From that pov, why is it necessary to define educated populace as having a HS diploma? "In 1910 19% of 15- to 18-year-olds were enrolled in a high school; barely 9% of all American 18-year-olds graduated. By 1940, 73% of American youths were enrolled in high school and the median American youth had a high school diploma." That changed because the world changed and along with it, the needs of the work place. Without any post HS education, be it college or trade school, the odds of achieving middle class status are minuscule. The average salary is about 25% lower than with a college degree and unemployment among people with just a HS diploma is nearly double that of college graduates. I'm not the one defining what constitutes an educated populace, society is.

    And no, it would not be reasonable or make any sense. Colleges do not serve any single, local municipality nor should they. Their needs are vastly different than the needs of K-12.

  4. #354
    NYYF Legend

    Yankee Tripper's Avatar
    Join Date
    Nov 2007
    Location
    Left coast

    Re: Education

    Quote Originally Posted by Maynerd View Post
    That's why K-12 education is taxpayer funded, as it should be. Why is it now necessary to define "educated populace" as an undergrad degree, rather than a HS diploma? If, in fact, that additional education is a societal benefit, why would we continue the current structure of public and private colleges? Wouldn't it be reasonable, at that point, to abandon colleges altogether, and expand local public education for four additional years? You'd then have a school system with elementary, middle, high school, and undergrad sub-levels. If we're going to send everybody, and if the taxpayer is footing the bill, why wouldn't it make sense to keep it under local control?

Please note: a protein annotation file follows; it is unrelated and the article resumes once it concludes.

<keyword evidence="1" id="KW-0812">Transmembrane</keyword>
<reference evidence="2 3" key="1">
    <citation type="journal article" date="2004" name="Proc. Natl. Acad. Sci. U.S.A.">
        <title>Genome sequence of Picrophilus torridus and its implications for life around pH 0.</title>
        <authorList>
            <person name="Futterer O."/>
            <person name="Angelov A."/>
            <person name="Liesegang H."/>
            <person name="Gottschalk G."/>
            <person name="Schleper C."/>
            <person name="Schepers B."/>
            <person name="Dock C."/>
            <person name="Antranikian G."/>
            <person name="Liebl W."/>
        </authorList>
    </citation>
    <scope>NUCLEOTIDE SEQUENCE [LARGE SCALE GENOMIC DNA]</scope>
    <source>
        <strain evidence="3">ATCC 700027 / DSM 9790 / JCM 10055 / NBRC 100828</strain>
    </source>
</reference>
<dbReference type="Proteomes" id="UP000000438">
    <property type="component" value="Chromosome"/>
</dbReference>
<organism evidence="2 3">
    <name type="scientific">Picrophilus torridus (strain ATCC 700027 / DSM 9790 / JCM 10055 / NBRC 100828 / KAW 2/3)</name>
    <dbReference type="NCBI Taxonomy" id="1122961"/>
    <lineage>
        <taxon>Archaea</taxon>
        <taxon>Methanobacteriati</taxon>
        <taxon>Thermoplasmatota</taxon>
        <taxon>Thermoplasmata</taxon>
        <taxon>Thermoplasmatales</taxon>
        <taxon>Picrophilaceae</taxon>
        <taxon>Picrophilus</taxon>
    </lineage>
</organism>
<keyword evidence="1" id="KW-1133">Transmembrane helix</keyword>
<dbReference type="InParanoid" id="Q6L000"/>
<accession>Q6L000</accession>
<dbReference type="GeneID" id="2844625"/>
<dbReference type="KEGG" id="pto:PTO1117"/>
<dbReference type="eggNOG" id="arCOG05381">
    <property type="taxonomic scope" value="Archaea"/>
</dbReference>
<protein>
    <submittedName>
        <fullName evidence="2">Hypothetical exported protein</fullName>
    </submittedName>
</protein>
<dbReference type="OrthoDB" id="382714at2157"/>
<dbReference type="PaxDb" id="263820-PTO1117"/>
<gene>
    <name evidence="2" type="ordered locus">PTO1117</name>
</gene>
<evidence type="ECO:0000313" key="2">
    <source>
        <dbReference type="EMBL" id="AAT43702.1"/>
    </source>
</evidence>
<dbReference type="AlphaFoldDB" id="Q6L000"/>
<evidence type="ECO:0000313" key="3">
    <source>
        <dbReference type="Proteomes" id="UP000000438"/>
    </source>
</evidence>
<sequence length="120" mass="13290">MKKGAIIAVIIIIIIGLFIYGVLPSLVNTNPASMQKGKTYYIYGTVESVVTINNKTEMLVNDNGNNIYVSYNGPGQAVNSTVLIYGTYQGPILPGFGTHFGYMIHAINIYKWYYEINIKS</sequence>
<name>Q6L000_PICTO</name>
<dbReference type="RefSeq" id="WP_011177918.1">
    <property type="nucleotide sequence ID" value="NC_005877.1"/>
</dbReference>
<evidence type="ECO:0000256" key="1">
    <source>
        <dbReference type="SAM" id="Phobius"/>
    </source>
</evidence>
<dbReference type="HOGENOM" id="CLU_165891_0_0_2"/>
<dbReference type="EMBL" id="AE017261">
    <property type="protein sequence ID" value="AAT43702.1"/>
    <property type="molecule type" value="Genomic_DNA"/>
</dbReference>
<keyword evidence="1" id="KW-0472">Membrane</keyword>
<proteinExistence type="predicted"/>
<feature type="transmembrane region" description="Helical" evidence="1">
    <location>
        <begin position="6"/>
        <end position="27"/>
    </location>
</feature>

Because those who earn a BS degree on average earn 2.4 times what high school graduates earn.

    They contribute more in taxes, make greater contributions to the GDP, comit crimes at far lower rates, and receive far less social assistance.
    Baseball is life;
    the rest is just details.

  5. #355
    Get Off My Lawn. Maynerd's Avatar
    Join Date
    May 2005
    Location
    Colorado Springs

    Re: Education

    Quote Originally Posted by Texsahara View Post
    And no, it would not be reasonable or make any sense. Colleges do not serve any single, local municipality nor should they. Their needs are vastly different than the needs of K-12.
    That's because the model we're currently employing is one where a subset of the population attends college, and colleges focus more on grants and publishing than they do student achievement. If we change the model such that education beyond 12th Grade is open to everyone, I'm not understanding why State U is necessary, or even desirable.